Thank you SO MUCH! Thanks to the success up through now (and what will surely be ongoing success with the remainder of the funds from this grant), we hope to find a way to keep our adoption fee for cats between $25-50 on an ongoing basis.
The funds from this grant were used to offer reduced-fee cat adoptions for the cats in our shelter.
Being able to offer reduced-fee adoptions helped us to get more cats adopted as well as find homes from some cats who had been with us long-term.
Jewel and Dido (used to be Kori and Kuri) are the most significant story of our use of funds from the Cat Chow Building Better Lives grant. They came to us months ago as a bonded pair. We expected they’d go pretty quickly as they were sweet and friendly, though one a tad more shy than the other. They were staying at one of our partnering pet stores and suddenly started losing hair. A vet’s visit determined they had acquired ringworm, which is a terrible nuisance, though not actually dangerous — however, many animals die in shelters every year for this very treatable condition people fear so much. Our rescue actually takes in dozens of ringworm cat cases every year in an effort to reduce this number, so although we have plenty of experience, this was unexpected and disappointing for these girls.
It took a while for them to get better — the average recovery time is 6-8 weeks. We were able to get them back to one of our partnering stores, but after a short period, the girls became sick — one with a urinary-tract issue and the other with some digestive upset. The culprit and theme behind all of these health issues is, unfortunately, stress — we knew that, in a home environment, they would recover and be healthy, but cats do not get adopted out of foster homes like our dogs do; they really need to be “on display” to show off their personalities to potential adopters.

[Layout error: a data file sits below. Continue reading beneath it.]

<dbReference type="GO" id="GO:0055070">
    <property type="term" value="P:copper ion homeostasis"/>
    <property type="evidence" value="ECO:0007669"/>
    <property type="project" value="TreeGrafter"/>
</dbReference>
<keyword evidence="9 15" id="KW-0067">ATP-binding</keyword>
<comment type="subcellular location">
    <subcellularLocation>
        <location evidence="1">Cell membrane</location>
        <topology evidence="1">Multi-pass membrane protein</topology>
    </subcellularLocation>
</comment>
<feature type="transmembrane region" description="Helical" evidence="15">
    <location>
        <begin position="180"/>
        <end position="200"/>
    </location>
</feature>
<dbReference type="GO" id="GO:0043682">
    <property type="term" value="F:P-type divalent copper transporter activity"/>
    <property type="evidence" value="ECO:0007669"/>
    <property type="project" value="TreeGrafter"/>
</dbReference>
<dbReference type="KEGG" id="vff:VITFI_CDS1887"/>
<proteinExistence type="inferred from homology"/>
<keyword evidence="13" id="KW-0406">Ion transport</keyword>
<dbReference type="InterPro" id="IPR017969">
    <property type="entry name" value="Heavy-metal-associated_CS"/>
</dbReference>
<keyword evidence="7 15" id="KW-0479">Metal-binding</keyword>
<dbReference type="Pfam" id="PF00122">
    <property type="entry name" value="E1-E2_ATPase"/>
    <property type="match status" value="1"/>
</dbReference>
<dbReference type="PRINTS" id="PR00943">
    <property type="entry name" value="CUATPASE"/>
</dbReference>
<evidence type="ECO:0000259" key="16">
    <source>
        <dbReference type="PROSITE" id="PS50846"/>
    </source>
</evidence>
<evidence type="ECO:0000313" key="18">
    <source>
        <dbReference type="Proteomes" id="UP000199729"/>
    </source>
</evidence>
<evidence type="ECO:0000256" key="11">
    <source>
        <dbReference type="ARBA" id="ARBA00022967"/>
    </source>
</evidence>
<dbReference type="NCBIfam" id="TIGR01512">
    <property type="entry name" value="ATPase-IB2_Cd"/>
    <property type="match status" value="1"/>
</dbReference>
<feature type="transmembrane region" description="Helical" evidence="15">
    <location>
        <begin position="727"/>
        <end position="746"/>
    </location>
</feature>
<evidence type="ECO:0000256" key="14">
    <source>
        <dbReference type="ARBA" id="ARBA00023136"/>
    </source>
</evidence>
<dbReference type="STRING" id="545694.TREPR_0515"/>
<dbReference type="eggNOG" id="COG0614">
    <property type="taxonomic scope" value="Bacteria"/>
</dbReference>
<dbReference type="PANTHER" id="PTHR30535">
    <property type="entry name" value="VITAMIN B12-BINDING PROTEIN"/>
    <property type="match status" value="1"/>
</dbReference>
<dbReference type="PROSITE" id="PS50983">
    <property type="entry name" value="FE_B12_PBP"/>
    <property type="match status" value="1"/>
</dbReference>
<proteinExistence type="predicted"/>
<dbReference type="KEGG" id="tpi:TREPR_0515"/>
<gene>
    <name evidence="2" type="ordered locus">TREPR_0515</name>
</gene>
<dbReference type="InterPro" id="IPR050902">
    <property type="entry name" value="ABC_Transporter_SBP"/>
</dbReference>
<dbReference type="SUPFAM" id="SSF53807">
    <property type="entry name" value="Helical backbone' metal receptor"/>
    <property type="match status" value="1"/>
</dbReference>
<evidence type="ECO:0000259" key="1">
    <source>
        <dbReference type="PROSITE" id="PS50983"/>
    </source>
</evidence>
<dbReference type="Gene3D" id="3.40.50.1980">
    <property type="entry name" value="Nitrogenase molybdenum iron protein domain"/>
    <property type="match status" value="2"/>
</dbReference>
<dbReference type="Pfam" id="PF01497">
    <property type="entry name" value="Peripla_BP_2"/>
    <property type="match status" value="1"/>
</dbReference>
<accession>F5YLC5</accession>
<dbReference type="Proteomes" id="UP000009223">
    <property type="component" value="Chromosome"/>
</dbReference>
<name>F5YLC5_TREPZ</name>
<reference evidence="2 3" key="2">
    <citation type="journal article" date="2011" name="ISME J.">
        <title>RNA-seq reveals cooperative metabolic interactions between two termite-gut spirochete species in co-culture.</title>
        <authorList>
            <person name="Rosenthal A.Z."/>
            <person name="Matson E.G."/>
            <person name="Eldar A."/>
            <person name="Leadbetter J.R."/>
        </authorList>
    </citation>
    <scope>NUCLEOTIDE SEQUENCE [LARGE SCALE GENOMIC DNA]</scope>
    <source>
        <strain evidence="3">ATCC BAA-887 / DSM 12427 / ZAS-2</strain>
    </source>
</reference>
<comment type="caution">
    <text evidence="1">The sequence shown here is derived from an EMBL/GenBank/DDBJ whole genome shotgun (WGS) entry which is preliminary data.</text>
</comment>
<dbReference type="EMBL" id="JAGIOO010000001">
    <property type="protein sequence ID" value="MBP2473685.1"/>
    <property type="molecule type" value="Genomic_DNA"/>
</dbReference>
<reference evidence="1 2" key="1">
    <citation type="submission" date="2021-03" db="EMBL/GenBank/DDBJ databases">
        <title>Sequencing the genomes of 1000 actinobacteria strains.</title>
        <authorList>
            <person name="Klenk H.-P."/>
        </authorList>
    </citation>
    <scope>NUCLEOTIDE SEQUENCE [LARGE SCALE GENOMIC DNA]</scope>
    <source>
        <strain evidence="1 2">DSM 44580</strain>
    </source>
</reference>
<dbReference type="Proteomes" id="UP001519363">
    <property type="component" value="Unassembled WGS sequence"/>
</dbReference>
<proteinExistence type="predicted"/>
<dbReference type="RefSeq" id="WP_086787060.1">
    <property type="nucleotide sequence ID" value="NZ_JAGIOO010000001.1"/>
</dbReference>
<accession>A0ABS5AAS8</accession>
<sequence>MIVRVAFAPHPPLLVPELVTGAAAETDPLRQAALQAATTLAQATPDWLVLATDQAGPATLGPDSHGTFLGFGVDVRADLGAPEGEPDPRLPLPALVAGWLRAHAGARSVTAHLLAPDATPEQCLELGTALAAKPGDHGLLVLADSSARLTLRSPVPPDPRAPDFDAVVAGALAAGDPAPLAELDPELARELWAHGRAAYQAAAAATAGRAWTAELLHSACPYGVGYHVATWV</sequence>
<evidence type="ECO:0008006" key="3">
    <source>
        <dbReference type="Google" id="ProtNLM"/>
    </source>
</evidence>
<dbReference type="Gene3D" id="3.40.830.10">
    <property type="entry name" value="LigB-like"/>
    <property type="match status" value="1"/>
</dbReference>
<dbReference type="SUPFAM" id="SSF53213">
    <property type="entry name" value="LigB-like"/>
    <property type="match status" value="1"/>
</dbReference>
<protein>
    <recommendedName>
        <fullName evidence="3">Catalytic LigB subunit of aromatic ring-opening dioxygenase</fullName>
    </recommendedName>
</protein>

Although these girls had plenty of interest, no one ended up adopting them for ages. They either changed their minds about adopting, or got kittens instead, or any of a number of weird and disappointing reasons not to pick them. We were starting to become very sad and frustrated for them. Then we received the Cat Chow Building Better Lives grant and were able to reduce their adoption donation significantly, and this spurned new interest in them. Finally, out of the woodwork came their new mom!
We were so happy to finally get them adopted, we practically had a party for them. The employees at their pet store were cheering and so excited. We are just so happy for them and can’t wait to hear more updates about their new fun lives as the queens of their domain! We’re thrilled they can stay together too 😉
The funding will help families with a limited income be able to better afford to bring a pet into their home.
This grant will help the shelter to place more cats into forever homes.
We are still working on utilizing this grant.
To date we have placed only one cat as we had an upper respiratory infection come through our shelter and had to shut down our feline adoptions until all were treated and recovered from this situation. This grant will eventually help us place between 26-30 cats/kittens.
The Petfinder Grant you gave to Green Street Rescue was a blessing and allowed us to keep our adoption fees the same last year, despite a significant increase in basic vet costs and several medical emergencies and/or surgeries costing in the thousands. It also allowed GSR to continue to offer “Adopt one, get his/her buddy or playmate for FREE,” helping to move more rescues and make for happier fur-ever homes for the cats. Thank you for making it possible.
By being able to still offer a two-for-the-price-of-one adoption fee, we were able to move more cats into forever homes and thereby make room to take in more from the street where they were suffering and reproducing.